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Mapping the chance of success using a play-based exploration methodology. The top of the reservoir-quality sand (left) features four prospects (white outlines) defined by structural highs on a depth map generated by contouring data from four wells (black dots) and five seismic lines (straight black lines). The deepest closing contour defines the limit of each of the prospects. For each of these structurally defined traps, the probability of reservoir, charge and seal must be established. For example, sand thickness is an indicator of reservoir presence. An isopach map, or thickness map, (middle) is generated by contouring sand thicknesses taken from well logs and extended using a geologic conceptual model that assumes the sands were deposited along an ancient shoreline. Where the sands are thin, there is a low probability of the reservoir being present; where they are thicker, there is a high probability. This information is used to convert the thickness map to a chance of success map for reservoir presence (right) scaled in probability units (0 to 1). The larger prospects A, B and C have a low probability that the reservoir is present (red); the smallest prospect D has the highest chance of success (green). Geoscientists construct similar maps for each element of exploration risk then multiply them together to assess the overall risk for each of the prospects.

The results of these studies can be put into computer simulations called petroleum system models that determine potential accumulation locations, volume and content, along with information that will be used to judge their chances of success.

Typically, exploration geologists focus on a particular region to develop a play, or collection of potential petroleum prospects with similar geology. They use the characteristics of previous discoveries to predict the occurrence of similar but undiscovered accumulations. After collecting and interpreting the available data, geologists identify leads, or features of interest,

on which to focus additional data-collection and interpretation efforts. Leads that have been investigated and found to be potential traps for hydrocarbons are designated as prospects.

Once the prospects in a region have been identified, exploration experts rank them according to risk and reward. To optimize their assets, oil and gas exploration and production companies strive to maintain a balanced portfolio of projects with outcomes ranging from high risk, high reward to lower risk and reward.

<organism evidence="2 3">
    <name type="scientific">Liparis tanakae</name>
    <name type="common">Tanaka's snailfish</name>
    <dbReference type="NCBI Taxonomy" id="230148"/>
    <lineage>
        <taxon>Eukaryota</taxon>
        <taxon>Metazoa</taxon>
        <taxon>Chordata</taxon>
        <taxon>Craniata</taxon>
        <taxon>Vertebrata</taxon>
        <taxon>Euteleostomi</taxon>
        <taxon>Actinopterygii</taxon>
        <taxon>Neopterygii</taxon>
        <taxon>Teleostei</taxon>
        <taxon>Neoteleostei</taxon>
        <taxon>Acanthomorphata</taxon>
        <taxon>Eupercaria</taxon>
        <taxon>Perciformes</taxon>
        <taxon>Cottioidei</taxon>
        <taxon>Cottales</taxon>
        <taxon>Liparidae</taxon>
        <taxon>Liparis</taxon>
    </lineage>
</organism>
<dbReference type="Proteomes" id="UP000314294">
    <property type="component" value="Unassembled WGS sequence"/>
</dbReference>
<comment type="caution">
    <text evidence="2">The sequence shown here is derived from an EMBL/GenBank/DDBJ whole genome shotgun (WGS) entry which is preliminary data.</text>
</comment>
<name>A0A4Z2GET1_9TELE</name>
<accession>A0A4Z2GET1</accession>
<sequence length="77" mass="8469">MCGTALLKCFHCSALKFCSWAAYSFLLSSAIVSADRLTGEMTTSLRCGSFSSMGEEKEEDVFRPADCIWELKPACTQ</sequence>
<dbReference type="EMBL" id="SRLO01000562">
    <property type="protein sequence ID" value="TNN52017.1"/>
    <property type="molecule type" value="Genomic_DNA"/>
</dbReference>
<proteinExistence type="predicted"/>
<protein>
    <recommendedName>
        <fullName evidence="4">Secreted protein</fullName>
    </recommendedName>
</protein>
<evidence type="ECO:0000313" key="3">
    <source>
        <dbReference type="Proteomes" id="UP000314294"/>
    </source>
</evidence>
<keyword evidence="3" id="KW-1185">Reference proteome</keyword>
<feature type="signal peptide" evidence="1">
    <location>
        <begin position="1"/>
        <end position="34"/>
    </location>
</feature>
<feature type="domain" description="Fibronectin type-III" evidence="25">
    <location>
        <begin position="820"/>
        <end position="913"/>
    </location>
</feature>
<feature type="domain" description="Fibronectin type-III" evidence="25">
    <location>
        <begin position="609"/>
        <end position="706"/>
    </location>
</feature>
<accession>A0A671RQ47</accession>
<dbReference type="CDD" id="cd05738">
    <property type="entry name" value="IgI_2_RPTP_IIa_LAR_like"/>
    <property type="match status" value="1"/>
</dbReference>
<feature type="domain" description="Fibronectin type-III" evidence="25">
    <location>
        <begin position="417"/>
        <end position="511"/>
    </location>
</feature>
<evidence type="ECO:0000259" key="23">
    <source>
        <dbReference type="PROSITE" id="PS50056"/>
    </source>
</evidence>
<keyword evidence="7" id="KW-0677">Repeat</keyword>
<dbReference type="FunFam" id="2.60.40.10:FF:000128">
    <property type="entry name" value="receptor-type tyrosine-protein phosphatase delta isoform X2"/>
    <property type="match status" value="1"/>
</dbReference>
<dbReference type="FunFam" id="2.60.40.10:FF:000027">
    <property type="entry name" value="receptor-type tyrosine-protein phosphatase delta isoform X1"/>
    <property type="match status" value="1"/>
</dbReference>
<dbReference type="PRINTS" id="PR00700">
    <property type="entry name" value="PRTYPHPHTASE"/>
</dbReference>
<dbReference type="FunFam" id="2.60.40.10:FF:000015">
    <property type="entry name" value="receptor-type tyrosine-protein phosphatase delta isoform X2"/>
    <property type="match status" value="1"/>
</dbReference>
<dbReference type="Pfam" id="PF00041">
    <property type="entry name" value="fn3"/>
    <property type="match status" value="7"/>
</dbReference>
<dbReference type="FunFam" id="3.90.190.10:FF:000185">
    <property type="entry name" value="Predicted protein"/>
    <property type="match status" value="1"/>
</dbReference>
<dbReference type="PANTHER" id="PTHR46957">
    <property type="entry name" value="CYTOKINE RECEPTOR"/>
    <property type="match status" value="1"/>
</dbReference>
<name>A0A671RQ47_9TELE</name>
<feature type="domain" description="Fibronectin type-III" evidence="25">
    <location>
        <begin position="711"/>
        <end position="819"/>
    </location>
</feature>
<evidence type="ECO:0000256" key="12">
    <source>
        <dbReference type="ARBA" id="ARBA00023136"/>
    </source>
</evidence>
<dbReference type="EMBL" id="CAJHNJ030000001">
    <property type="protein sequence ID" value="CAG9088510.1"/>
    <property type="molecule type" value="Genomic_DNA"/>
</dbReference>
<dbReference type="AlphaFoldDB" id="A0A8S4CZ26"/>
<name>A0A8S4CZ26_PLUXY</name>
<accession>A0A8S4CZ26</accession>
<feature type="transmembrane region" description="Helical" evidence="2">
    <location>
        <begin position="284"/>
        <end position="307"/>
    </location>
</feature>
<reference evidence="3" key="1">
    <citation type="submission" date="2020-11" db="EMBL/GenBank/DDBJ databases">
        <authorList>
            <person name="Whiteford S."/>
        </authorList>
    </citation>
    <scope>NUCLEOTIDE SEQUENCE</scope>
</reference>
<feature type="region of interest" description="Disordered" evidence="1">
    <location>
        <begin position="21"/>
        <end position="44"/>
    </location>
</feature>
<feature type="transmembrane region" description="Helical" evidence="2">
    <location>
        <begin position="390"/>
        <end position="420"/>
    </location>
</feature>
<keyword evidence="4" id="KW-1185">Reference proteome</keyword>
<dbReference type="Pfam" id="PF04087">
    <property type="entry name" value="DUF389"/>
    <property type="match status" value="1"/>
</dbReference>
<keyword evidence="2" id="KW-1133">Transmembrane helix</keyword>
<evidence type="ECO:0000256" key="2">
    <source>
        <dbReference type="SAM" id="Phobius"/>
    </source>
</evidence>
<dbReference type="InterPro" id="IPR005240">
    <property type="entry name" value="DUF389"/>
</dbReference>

A key challenge is to understand the range of potential outcomes in a prospect, since there are rarely sufficient data for a firm estimate of how much oil or gas might be in an undrilled structure. Geologists calculate a range of volumes of hydrocarbon reserves by combining information on the areal extent and thickness of prospective reservoir rock, the expected porosity of that rock and the types of hydrocarbon present in the trap. Detailed 3D seismic surveys can provide images of the subsurface to improve these estimates, but only by drilling a well can an exploration company confirm a structure’s content.

Some companies have new-venture teams that are always on the lookout for new basins to explore. Exploration teams frequently begin investigating an area once the host country announces an upcoming licensing round. A country offers acreage for lease to exploration companies in return for a fee, royalties and an obligation to perform additional work, such as acquiring seismic data or drilling wells. The company with the highest bid typically wins the right to explore that lease area. Before bidding, exploration teams attempt to evaluate lease offerings using all available data. If the bid is successful, the company commissions further data-collection campaigns. Then, the exploration team integrates the new data with their previously gathered information to design a drilling program to test the prospect.

An exploration well drilled in a new area is known as a wildcat. A well that encounters significant amounts of petroleum is a discovery. If it does not encounter commercial quantities of petroleum, it is a dry hole, which is usually plugged and abandoned. Once a discovery has been made, appraisal wells may be drilled to define the extent of the field.

E&P companies are continually testing new ideas in petroleum exploration. Recently, prolific reservoirs have been discovered in deep ocean basins, where water depths exceed 3,000 m [10,000 ft]. Oil and gas accumulations have been found beneath salt layers hundreds of meters thick. Companies have also discovered they can tap into source rocks to produce oil and gas before these fluids are expelled. The secrets to success in all these exploration endeavors are talented people and advanced technology.

This post is a cooperation from SPE ITB SC and Schlumberger